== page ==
Urban Fantasy author Stacia Kane reflects on her inspirations and her writing process after finishing her back-to-back Downside Ghosts trilogy: May's Unholy Ghosts, June's Unholy Magic and July's City of Ghosts. Kane chats about how she sees herself not only in her heroine, Chess Putnam, but also in the entire Downside Ghosts world.
Where Do Books Come From?
The stork brings them, of course.
I know, books aren’t babies. But like babies, books come from a part of us that we don’t necessarily want to discuss or admit to. To do so is to make ourselves vulnerable, even more vulnerable than we already are just because we write. See, every word in every book I write comes from me. Every world comes from me. Every character comes from me. And in coming from me, in being an expression of something in me or something I consider important or feel it necessary to express…those characters are me. Those stories are stories I want to tell, because I think they’re cool. Those worlds are worlds I want to create and write about, because they say something I want to say or make people think what I want them to think or whatever.
I know that sounds control-freaky, but it isn’t, honestly. I don’t plan out books in advance. I don’t know what they’re going to say about me until they’re finished. So it’s a little bit like stripping naked with no idea what you look like underneath. It’s terrifying. It’s sharing something that really matters to you with a lot of strangers, and it’s doing that sharing through the use of a character—a stand-in for you, really.
Some of that stuff isn’t really subtle, sure. In the Downside books I mention a lot of bands. Those bands are favorites of mine. They’re bands I’ve seen live, bands I knew, bands whose members I may have known a little better than casually. I wanted to create a world with depth, and music is one way to do that, and I thought it would be fun for me to put music I love and listen to in there. Not subtle, simple. And not really personal, either.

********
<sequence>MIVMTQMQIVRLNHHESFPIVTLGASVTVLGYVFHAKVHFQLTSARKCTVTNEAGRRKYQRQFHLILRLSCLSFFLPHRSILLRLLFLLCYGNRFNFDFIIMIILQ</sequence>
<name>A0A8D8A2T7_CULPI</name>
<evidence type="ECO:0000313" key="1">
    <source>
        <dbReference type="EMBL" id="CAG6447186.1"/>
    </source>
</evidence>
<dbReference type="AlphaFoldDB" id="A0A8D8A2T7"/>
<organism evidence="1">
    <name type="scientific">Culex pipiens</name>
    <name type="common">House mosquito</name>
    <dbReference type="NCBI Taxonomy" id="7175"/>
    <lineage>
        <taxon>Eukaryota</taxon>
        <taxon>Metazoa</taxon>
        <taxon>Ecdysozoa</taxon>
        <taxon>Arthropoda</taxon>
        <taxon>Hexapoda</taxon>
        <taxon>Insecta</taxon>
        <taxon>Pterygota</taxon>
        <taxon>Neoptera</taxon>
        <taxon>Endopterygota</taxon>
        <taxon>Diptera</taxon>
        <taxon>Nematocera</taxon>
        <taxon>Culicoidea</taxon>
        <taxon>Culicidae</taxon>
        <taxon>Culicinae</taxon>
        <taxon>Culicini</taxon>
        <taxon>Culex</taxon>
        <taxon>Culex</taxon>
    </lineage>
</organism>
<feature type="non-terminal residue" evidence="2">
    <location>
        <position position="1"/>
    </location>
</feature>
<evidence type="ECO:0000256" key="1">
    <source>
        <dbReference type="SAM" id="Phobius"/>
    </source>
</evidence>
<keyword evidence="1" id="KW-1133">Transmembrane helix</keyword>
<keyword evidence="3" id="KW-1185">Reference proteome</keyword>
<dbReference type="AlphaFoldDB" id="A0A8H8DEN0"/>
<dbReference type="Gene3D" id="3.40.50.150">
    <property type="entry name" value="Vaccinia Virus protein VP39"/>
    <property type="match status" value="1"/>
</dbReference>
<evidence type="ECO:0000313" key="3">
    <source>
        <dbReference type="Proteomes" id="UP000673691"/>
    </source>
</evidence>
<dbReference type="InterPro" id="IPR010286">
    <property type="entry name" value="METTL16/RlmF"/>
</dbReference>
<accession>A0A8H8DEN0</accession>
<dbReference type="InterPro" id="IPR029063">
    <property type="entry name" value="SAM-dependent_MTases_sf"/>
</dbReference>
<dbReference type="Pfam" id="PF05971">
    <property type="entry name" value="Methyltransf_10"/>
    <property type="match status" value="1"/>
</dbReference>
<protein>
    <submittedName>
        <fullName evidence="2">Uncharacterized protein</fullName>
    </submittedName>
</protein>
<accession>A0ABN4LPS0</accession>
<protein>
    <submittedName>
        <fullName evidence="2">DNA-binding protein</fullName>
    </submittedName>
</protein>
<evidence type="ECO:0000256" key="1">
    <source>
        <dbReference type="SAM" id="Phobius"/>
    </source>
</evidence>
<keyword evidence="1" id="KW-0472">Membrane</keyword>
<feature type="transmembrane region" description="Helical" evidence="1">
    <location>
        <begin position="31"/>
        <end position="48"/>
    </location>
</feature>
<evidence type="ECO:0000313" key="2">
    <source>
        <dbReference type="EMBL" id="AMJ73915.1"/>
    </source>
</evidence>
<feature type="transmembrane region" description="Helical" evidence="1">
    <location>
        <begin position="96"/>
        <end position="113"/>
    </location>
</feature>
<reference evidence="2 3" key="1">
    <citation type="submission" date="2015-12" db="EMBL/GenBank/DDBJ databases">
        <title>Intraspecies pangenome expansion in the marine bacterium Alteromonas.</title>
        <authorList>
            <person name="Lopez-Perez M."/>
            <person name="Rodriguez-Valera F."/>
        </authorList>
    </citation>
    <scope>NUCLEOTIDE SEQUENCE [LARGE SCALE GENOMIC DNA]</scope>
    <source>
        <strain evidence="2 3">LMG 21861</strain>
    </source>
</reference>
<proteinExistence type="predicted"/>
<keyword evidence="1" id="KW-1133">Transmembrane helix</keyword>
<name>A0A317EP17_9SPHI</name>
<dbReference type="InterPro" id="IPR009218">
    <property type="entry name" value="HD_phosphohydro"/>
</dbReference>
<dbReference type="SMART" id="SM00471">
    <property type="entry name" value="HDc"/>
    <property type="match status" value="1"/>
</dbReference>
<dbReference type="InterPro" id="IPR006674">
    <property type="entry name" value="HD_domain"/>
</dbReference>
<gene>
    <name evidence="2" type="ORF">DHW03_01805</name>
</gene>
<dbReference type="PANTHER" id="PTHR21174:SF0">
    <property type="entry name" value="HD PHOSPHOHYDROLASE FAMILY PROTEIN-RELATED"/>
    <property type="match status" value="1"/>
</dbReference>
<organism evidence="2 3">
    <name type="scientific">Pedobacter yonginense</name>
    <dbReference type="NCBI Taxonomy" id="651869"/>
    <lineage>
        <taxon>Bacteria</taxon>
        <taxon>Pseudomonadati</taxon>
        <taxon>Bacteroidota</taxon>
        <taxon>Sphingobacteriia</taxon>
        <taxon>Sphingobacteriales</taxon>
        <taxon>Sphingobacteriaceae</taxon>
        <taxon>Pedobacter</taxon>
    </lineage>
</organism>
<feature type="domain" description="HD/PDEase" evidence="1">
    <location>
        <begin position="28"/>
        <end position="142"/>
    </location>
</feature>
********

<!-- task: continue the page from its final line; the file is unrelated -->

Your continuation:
Other stuff…I left organized religion about ten years ago. Perhaps the anti-religious Church is part of that, and perhaps what’s also pat or that is the fact that sections of the books question whether or not that lack of faith is a good thing.
And of course there are the characters. Here’s where we run into trouble, I think, as a writer. If you say you are your main character you run into trouble; are you saying you’re not capable of imagining a character? Are you saying that in your head the me/character line is so blurred that when you want up in the morning you can’t figure out why you’re not inside one of your own books? Nobody wants that. It’s kind of weird.
But neither can I deny that Chess Putnam is me. Not entirely, of course. We do have a few pretty major differences, which I think anyone would assume. But our lives aren’t as different as you might think. Our outlook on the world is very similar. Our inner thoughts match. We both struggle with feelings about ourselves and doubts about our place in the world, our worth as people, our abilities to handle life, our difficulties with emotion and near-inability to trust people.
But she isn’t me. She is the other me. She’s the more intense me, if that makes any sense. I understand her, and I gave her a lot of me when I started writing her, but not everything. She is like me pared down, distilled to an essence, without so many of the messy entanglements and pulled-in-all-directions loyalties. She’s like me without my constraints (but obviously with ones of her own).
And she’s not like me in some ways. She doesn’t like to cook, doesn’t even know how. She doesn’t have a pet (well, neither do I, but I have allergies and Chess simply doesn’t care enough or have time for a pet). She doesn’t look like me.
Of course, I’m leaving some of this ambiguous. Not just because I don’t want everyone this think we’re exactly alike, but because it *is* a big ambiguous. I don’t know where some of this stuff comes from, I really don’t. It just appeared there on the page, and it surprises me when I realize it’s right, that Chess is like this or that, that she would react that way and so would which ever other character she’s with.
Some of it comes from the outside. Some of it comes from that cool picture I saw or whatever. But it all comes from me at the end, and every word I write is a word that means something to me and says something about me.
And that’s pretty scary. I just hope people like it.